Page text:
The Faithfulness of God. The punishment with which Almighty God threatened Achab and Jezabel came to pass. When Achab went out to fight against the Syrians, he disguised himself so that he might not be recognised as king and attacked. But “a certain man (of the Syrians) bent his bow, shooting at a venture, and chanced to strike the king of Israel between the lungs and the stomach. And the blood ran out of the wound in the midst of the chariot, and he died in the evening. And they washed his chariot in the pool of Samaria, and the dogs licked up his blood” (3 Kings 22:34 &c.). Now was it by chance that the arrow hit the disguised king? that his blood flowed into the chariot? and that the dogs licked it up? No, all this occurred under the Providence of the just and true God, who moulded circumstances so as to bring that to pass which He had threatened.

The eighth Commandment. The witnesses against Naboth sinned grievously; for they bore false witness in a court of justice, as to a serious matter that involved life and death. They were rightly called children of the devil, because it requires a devilish malice to commit such a sin.

The tenth Commandment. Achab sinned grievously against this Commandment by coveting the inheritance of Naboth.

The seventh Commandment. He also sinned grievously against this Commandment by taking for himself the property of the murdered man.

Sharing in the guilt of others. The prophet said to Achab: “Thou hast slain &c.” But how could Achab be Naboth’s murderer? He had not accused him or sentenced him to death! No, but Achab knew perfectly well that his wicked wife would use unlawful means to gain possession of the vineyard, and yet not only did he utter no word of protest, but consented to Jezabel’s writing a letter in his name and sealed it with his royal seal! Thus, by his silence, he consented to his wife’s wicked project. Neither did Jezabel kill Naboth with her own hands; but she commanded the ancients of the city to have him falsely accused and put to death. In this way she shared in the guilt of others by command and was guilty of murder.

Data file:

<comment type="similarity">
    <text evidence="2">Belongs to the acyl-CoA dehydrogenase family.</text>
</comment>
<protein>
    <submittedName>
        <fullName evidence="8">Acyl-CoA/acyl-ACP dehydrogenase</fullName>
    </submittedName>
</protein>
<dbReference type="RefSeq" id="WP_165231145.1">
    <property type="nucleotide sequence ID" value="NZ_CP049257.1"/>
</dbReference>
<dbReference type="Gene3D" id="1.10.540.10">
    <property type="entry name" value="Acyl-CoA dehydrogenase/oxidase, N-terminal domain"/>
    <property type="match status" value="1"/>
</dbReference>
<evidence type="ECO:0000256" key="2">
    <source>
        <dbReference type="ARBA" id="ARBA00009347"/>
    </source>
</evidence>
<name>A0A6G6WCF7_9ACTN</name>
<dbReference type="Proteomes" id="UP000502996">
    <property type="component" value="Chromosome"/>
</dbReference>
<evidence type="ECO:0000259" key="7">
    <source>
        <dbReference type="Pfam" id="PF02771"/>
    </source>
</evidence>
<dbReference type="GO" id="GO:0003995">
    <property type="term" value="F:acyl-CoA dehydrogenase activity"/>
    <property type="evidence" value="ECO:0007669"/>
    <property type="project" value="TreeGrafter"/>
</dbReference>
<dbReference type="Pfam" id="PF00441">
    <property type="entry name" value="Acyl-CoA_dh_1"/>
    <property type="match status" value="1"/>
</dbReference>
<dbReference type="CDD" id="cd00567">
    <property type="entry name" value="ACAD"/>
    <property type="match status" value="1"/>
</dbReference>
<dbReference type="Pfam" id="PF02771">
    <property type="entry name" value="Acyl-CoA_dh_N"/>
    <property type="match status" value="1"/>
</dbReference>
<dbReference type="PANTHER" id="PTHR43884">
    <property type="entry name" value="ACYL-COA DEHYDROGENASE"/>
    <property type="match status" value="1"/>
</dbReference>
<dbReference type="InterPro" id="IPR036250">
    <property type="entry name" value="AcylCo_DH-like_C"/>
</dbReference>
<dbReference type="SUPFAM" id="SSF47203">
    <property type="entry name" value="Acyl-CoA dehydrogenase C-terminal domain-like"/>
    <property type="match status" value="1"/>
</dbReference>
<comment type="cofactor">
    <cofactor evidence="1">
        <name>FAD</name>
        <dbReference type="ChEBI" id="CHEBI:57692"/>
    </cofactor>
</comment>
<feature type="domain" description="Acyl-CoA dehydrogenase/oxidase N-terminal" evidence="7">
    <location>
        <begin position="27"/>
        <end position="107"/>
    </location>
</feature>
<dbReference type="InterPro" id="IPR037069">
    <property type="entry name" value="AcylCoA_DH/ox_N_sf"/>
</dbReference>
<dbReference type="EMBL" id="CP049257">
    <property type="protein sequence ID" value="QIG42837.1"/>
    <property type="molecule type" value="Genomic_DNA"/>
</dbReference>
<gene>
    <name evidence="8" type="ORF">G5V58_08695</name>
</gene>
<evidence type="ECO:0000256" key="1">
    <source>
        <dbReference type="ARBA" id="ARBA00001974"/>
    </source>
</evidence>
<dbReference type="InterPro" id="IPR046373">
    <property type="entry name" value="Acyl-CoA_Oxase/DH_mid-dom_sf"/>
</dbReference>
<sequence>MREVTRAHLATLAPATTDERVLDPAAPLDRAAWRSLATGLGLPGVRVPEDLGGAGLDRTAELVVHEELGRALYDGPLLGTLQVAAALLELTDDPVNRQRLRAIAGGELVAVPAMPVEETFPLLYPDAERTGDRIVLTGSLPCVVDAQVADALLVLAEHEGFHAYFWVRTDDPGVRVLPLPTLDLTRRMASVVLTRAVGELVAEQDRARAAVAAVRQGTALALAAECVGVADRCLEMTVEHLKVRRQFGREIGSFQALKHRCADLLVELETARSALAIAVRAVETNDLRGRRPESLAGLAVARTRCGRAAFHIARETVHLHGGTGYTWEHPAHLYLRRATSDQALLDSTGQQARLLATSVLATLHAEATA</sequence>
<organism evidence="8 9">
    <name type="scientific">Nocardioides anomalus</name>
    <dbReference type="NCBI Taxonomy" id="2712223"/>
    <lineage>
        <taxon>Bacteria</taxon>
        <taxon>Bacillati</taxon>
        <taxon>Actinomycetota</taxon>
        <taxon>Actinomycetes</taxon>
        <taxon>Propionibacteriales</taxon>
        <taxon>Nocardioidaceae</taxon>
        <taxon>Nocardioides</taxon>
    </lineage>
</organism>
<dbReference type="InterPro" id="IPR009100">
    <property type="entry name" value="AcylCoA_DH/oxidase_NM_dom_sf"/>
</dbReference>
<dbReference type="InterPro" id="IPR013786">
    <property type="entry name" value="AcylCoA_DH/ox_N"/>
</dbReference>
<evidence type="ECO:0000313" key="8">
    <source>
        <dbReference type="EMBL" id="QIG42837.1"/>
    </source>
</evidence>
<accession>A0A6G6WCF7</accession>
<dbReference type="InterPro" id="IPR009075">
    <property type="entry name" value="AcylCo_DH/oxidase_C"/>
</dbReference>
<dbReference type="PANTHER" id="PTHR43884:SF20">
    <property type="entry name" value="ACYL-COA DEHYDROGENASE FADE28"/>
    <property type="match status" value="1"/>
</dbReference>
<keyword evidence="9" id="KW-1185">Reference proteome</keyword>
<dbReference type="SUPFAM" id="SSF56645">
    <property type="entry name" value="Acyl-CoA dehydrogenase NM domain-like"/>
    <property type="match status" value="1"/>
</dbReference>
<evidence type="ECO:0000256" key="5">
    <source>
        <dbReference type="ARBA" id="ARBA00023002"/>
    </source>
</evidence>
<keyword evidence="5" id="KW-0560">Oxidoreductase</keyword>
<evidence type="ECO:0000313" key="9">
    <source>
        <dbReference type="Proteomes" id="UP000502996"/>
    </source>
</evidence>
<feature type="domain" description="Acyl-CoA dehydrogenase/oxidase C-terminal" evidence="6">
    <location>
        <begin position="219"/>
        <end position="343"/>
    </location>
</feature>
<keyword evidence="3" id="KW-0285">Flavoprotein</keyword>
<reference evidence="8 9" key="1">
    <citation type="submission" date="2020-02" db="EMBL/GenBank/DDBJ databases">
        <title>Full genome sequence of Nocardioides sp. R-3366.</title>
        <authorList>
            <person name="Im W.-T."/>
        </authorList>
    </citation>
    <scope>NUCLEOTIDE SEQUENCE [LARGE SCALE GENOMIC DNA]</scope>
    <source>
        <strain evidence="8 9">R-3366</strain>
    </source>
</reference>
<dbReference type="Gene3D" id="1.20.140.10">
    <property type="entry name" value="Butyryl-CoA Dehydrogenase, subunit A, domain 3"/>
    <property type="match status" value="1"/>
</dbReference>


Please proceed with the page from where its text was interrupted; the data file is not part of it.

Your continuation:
Unlawful obedience. The ancients of the city ought not to have obeyed the royal command.

Covetousness. The source or root of all these sins we have been hearing about was covetousness. Achab’s desire to possess Naboth’s vineyard led to anger, bribery, injustice, murder and robbery. Covetousness or avarice is therefore one of the capital sins.

Inordinate desires make men unhappy, peevish and ill-tempered. Achab, not being able to gratify his longing for the vineyard, became sad and angry, and his very life was, as it were, darkened. Was not that silly and ridiculous?

APPLICATION. Have you ever taken anything that does not belong to you, such as fruit &c.? Are you contented with what you have got? If the desire to have that which is unlawful seizes you, overcome it at once and think of the just God who hates and punishes injustice. He who is contented is happy, but he who is discontented lives a life of disquiet and is in great danger of sin and eternal damnation.